Nutrients, typically from land-based sources such as agriculture or sewage, are essential building blocks for marine life. However, excess nutrients in the marine environment cause algae blooms that can coat the water surface, blocking sunlight and hampering photosynthesis, and contributing to ocean warming and acidification. Algal overgrowth presents competition for corals and can inhibit recovery after die-off and disease events. After algae die, their decay uses up oxygen, depleting it from the water and making it unavailable for other marine life. This eutrophication creates dead zones, characterized by low levels of dissolved oxygen, which are projected to increase in frequency and severity with climate change. ref  The image below shows this process in more detail, beginning with nutrient input and leading to eutrophication, hypoxia, and die-off events.


Processes that contribute to decreases in dissolved oxygen and the impact of subsequent hypoxia on marine life (left image). Hypoxia and bacteria concentrations impact marine life across trophic levels. Larger fish species require higher levels of dissolved oxygen while microfauna, such as worms, can tolerate lower oxygen levels. Dead zones occur when survivorship in a habitat is reduced by hypoxia (right image). Source: Boesch 2008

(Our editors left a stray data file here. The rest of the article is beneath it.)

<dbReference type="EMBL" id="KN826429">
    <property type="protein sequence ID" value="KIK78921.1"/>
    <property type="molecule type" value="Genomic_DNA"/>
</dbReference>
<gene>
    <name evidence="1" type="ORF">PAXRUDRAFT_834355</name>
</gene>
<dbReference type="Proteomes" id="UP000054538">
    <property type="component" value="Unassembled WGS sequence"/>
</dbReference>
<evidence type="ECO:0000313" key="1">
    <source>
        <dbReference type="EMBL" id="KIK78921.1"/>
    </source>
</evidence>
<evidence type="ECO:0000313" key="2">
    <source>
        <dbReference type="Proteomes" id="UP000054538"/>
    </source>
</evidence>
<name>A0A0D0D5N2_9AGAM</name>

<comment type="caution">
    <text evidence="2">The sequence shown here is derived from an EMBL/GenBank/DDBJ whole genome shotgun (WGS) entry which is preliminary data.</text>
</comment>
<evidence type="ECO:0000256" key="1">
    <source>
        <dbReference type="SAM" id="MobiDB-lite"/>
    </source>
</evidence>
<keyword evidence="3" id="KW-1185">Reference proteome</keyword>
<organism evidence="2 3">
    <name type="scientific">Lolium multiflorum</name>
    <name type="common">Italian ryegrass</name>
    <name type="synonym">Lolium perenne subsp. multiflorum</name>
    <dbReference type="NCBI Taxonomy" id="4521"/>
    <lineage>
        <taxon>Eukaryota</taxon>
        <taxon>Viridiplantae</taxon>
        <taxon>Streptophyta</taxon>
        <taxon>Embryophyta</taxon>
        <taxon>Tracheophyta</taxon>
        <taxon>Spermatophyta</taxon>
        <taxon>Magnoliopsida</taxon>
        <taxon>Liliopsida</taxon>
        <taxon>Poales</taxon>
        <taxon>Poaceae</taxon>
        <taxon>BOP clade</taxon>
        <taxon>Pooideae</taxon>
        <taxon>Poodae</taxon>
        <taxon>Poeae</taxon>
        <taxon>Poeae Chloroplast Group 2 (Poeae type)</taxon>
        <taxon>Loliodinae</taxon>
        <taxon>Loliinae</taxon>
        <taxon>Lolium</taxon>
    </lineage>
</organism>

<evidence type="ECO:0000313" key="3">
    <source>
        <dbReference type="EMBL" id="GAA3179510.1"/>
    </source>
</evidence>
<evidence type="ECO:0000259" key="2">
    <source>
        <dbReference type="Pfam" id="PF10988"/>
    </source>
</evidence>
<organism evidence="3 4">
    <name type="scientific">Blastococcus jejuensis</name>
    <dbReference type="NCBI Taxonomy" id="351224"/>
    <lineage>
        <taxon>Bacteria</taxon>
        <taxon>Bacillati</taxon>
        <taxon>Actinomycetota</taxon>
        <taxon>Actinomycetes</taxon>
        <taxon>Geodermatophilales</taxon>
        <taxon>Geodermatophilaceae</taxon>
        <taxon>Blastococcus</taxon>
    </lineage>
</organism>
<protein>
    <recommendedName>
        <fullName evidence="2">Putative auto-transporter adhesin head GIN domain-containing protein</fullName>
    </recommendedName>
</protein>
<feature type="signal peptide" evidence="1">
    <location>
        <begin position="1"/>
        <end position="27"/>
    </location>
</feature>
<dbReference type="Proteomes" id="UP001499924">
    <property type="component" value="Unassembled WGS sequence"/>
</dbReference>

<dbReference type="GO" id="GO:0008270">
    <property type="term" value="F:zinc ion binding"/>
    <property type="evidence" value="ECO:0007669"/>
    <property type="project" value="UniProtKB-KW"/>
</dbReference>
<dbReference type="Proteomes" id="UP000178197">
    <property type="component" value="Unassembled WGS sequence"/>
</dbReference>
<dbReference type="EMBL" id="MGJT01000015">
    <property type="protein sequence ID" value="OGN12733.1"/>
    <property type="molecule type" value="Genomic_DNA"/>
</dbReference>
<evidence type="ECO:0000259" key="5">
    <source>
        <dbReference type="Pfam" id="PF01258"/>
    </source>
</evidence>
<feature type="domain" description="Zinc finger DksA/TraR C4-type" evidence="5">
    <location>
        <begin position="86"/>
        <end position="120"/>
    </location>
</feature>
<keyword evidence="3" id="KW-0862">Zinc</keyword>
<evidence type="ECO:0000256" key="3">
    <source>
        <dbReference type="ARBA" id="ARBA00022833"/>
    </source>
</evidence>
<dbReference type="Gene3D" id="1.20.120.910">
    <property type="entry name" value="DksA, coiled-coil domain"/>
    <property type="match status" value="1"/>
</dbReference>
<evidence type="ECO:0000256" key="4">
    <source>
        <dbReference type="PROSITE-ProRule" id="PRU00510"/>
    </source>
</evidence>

Sewage pollution and excess nutrients in the ocean also lead to the generation of toxins that compromise ecosystem integrity, marine life, and human health. ref Different species of algae produce different toxins, resulting in a wide range of severity and impacts. These toxins bioaccumulate, building up in the tissues of organisms across the food web. In combination with disrupting photosynthesis, hazardous toxins create conditions that are uninhabitable for many fish and shellfish essential to both marine food webs and human livelihoods. ref